Mikael Rapp runs the growing agency Kvantic and has eight years of experience in digital marketing in various roles. Here he shares insights on GDPR, first-party data, and the journey with Kvantic.
For Mikael Rapp, it all started with a job at the marketing service Campanja after studying industrial economics at KTH.
– At that time, you couldn’t place real-time bids in keyword marketing, so we built a solution outside of Google to achieve that. It was educational, and I got to work with large, international clients through Campanja early on.
After Campanja, his career continued at Qliro Group before Rapp started Kvantic in 2018 along with three co-founders.
– The feeling of being part of building a business as an entrepreneur is quite unbeatable. It has been an exciting journey with many twists and turns since we started just before the coronavirus pandemic.
At Kvantic, the focus is primarily on larger e-commerce clients. They also work to some extent with companies in lead generation, presenting exciting challenges.
– We want to work with clients where we see that we can make a significant difference and create added value, says Mikael Rapp. We work with both strategies and implementation, so we are often involved all the way.
Since its start in 2018, Kvantic has grown slowly but steadily. The goal is to grow the team to 25 people in 2023. At the same time, recruitment has been one of the biggest challenges.
– Our biggest problem is finding skilled employees, and we are certainly not alone in experiencing that, Rapp says. We are constantly looking for knowledgeable, ambitious colleagues to join us.
What trends do you see in digital marketing?
– A lot is happening, as always. One example is that more and more functionality is built into ad platforms, and the work managing them becomes less hands-on, which makes it more difficult to obtain qualitative data, especially for smaller players who cannot invest as much in developing their own tracking solutions.
In addition, Mikael Rapp sees significant digital maturity in society at large and an increasing fragmentation of platforms.
– Different generations as well as market segments no longer use the same channels, which has become increasingly clear in recent years. That is something that I think will continue in the years to come. This development creates both opportunities and increased complexity for those who want to reach target groups in entirely different places with entirely different conditions.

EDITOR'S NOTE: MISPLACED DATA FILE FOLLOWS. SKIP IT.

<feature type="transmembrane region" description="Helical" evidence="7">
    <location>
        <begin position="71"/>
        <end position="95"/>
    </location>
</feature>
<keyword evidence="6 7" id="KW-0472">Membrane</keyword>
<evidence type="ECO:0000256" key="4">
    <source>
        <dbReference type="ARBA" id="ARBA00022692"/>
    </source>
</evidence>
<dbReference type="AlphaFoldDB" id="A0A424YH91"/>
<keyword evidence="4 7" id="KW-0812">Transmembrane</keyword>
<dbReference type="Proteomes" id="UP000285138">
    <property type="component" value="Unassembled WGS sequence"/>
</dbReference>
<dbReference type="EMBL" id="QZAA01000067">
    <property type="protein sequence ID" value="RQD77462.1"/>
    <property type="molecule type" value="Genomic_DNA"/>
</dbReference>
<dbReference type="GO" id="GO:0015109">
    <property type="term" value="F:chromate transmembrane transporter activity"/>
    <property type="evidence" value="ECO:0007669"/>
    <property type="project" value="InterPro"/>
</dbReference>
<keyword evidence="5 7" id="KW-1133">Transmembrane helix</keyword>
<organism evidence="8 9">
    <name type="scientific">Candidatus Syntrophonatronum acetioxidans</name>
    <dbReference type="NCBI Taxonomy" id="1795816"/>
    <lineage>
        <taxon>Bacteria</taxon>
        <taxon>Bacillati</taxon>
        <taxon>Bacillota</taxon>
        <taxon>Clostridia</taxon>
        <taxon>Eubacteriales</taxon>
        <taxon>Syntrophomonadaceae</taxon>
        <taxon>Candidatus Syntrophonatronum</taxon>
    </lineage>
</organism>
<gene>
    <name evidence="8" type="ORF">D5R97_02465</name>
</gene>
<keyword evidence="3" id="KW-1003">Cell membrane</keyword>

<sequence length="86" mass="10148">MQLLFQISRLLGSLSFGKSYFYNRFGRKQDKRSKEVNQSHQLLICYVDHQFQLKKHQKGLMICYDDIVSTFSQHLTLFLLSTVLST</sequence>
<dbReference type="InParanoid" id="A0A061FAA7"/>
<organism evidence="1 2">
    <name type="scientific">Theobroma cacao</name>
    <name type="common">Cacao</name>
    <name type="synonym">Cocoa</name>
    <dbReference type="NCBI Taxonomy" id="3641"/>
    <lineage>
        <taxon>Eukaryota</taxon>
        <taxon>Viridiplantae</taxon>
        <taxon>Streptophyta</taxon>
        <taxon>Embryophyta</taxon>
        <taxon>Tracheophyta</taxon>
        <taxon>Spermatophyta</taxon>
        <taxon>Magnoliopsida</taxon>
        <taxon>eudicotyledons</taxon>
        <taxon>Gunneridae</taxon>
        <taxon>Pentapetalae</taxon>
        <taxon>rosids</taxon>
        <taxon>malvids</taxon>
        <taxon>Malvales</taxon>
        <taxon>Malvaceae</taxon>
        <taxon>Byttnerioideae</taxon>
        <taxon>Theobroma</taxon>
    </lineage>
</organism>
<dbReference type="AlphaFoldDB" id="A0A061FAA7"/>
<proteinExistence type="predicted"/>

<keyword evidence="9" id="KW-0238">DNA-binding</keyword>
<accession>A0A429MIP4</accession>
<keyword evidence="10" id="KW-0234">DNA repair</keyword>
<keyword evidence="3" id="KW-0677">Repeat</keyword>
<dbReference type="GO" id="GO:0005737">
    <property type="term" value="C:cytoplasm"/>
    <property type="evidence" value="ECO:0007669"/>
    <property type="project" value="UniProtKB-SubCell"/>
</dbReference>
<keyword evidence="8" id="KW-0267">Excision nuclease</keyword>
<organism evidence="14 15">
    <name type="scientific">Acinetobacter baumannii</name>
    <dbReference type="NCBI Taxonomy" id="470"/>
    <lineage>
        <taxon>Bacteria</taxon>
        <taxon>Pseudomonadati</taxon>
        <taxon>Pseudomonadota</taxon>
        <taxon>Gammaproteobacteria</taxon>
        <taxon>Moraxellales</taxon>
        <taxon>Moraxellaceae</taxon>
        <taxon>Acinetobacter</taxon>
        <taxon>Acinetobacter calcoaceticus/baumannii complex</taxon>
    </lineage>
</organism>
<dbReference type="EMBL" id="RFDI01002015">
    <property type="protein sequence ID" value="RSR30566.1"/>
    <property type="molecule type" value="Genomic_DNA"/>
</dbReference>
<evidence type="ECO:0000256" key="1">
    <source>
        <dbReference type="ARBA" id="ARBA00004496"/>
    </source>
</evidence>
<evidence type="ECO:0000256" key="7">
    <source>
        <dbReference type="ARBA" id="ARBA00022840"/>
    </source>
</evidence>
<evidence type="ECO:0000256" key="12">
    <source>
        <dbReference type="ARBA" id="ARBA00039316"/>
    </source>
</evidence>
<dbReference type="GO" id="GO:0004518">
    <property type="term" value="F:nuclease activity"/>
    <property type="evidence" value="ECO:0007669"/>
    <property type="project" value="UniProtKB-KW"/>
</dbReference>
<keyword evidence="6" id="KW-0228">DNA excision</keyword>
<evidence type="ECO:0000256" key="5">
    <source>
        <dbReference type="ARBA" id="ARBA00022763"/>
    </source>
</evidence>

– Our industry is trust and relationship-based, so customer references and existing customers have been the best channels to acquire new clients for us. LinkedIn is by far the most important of the bigger, generic channels for us.
– It depends on the context, but generally, companies who only invest in performance marketing will have a much harder time in an economic downturn, while those with a strong brand – and thus a stronger relationship with their users – fare much better. For those who have not invested in branding, the only option is often to compete on price.
“Companies who only invest in performance marketing will have a much harder time in an economic downturn”
Co-founder – Kvantic
– First-party data needs to get on the agenda for more marketing organizations and CMOs. GDPR and browser privacy, with Apple in the lead, have made it much more challenging to measure marketing investments and work effectively, especially for smaller players. I think there needs tol be some easing of GDPR in the long run. It is a very far-reaching and strict legislation with ambiguities that await precedent-setting judgments.
According to Rapp, the changes brought about by generative AI will lead to a trade-off between control on the one hand and scalable creative creation for advertisers on the other.
– Here, I see that players like Klingit will play an important role. What is clear is that automation in this area is advancing at a rapid pace, and advertisers, even more than today, will need to ensure good access to high-quality data, both regarding products and customer behavior.
This article is part of Klingit’s CMO-insights series where we meet interesting people from the industry and discuss interesting perspectives on marketing and design. The text is written by Rikard Hegelund.